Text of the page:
Figure 1 below shows how difficult it is to use air flow calorimetry when the ambient temperature is not stable. This is a 30 W calibration. Average input power (left axis) is 29.7 W. From 3:50 to 4:20, the temperature (right axis) rose from 25.9°C to 27.0°C. The apparent output power fell from 35.0 W down to 22.5 W.
From 10:00 to 3:49 the next day, the ambient temperature was fairly stable. Average output was 29.0 W. After adjusting the output power for estimated losses from the calorimeter chamber walls, the average was 30.5 W, an overestimate of 0.8 W.
I have estimated this instrument can measure to the nearest ~2 W. That is an unsophisticated approximation made by me. Based on:
- When ambient changes are reasonably small, such as in Fig. 7, fluctuations are around 2 W (apparent 2 W, but not real).
- The calibration constant is 0.05522 K/W. The temperature difference is measured with one Pt100 RTD at the inlet, and two Pt100 RTDs at the outlet. The average value of the two outlet RTDs is used. I think we can rely on these for precision to the nearest 0.1°C, so that's 0.1°C / 0.05522 K/W = ~1.8 W. I wouldn't trust a temperature difference smaller than that.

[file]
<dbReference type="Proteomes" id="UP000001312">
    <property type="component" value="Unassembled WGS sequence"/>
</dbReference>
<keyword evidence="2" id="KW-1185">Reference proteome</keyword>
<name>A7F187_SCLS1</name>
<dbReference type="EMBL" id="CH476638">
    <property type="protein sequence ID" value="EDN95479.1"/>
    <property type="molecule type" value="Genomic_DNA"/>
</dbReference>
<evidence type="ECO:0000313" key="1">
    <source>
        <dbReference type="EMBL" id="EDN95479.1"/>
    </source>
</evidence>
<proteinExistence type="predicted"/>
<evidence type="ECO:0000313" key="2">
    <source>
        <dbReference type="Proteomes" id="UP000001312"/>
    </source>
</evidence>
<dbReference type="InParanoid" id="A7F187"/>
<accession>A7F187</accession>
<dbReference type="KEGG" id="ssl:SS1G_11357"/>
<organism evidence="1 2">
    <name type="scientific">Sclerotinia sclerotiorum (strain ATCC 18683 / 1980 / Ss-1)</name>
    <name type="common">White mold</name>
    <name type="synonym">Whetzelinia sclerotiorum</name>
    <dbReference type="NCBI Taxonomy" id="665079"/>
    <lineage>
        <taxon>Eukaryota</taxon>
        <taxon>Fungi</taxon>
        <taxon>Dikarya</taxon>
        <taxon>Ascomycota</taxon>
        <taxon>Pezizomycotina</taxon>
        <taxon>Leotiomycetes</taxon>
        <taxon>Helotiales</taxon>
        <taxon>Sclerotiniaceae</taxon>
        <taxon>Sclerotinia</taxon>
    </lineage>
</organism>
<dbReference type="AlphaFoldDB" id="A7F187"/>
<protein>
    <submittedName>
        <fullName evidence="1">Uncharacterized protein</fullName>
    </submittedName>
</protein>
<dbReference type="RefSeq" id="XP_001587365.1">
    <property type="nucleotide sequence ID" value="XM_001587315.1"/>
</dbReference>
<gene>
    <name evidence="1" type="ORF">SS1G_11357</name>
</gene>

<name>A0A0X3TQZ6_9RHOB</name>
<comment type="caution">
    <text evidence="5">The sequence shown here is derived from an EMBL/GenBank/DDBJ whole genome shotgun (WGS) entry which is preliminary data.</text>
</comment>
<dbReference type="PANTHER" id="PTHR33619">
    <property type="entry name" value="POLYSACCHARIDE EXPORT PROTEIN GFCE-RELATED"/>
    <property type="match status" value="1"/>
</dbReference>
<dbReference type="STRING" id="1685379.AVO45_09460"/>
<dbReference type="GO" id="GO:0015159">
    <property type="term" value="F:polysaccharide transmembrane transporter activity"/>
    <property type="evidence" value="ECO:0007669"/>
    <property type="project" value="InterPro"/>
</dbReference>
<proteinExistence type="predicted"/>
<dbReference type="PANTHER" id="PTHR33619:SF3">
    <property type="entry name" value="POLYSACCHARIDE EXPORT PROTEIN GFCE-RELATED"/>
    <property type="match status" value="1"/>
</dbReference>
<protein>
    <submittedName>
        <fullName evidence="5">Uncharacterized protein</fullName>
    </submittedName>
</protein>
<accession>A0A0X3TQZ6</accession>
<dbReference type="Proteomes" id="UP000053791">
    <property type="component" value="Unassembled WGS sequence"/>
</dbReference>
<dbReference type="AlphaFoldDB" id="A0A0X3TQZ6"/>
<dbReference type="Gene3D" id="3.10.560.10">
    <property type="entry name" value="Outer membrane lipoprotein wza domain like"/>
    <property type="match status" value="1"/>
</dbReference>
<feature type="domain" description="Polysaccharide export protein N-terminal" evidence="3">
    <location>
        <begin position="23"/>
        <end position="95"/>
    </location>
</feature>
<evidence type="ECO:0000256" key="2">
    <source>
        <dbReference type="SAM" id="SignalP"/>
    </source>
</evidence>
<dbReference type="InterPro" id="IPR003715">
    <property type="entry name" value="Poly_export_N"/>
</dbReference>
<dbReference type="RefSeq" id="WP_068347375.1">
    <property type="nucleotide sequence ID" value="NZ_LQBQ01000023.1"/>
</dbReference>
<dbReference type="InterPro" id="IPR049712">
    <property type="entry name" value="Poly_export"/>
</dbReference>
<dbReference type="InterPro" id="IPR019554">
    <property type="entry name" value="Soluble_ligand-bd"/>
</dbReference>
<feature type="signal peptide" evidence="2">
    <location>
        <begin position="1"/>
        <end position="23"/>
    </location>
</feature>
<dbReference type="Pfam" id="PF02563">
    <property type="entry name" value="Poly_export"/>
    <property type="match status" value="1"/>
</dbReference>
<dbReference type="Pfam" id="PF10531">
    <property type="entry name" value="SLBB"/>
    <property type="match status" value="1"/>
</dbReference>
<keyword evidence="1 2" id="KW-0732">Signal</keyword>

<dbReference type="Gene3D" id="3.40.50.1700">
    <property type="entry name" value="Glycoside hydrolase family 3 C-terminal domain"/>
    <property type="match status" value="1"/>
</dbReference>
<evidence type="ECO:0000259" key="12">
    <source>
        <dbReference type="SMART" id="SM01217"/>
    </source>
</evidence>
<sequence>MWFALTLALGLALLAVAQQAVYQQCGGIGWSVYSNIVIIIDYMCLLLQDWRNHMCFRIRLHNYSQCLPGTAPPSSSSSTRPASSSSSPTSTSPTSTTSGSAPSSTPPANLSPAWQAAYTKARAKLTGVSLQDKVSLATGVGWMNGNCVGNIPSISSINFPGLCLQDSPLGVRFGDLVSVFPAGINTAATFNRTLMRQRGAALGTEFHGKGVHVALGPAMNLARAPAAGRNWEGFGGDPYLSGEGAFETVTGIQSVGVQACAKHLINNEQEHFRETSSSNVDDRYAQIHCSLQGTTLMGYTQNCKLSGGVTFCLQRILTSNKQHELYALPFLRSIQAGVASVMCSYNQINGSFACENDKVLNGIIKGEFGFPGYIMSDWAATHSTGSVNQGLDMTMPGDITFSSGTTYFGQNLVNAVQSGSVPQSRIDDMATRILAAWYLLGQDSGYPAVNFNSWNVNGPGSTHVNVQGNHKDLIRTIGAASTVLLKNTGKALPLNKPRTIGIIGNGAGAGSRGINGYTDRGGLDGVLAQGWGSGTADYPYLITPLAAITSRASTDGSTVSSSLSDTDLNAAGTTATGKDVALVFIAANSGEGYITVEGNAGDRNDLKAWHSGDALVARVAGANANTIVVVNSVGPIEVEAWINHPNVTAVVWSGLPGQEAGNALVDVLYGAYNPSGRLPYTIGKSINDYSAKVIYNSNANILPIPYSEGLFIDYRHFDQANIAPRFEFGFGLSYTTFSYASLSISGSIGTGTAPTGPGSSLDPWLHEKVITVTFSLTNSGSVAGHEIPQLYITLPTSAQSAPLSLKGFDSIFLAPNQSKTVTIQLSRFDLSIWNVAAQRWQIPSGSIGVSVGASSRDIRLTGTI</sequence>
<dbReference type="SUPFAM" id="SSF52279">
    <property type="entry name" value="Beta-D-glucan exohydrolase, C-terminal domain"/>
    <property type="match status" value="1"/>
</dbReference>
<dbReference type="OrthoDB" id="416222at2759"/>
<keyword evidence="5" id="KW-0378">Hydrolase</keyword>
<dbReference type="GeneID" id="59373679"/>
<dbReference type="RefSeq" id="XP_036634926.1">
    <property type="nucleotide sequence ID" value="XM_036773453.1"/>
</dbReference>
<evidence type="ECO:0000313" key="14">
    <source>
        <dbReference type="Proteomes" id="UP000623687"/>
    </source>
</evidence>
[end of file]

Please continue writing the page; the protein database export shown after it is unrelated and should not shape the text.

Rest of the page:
You can see why I had some doubts about the 12 W of excess heat reported at ICCF21, shown in the lower graph.
Figure 1. Effects of ambient temperature changes on a 30 W calibration. (Oops! I had the wrong figure.)
Figure 2. 12 W excess, ICC21 result.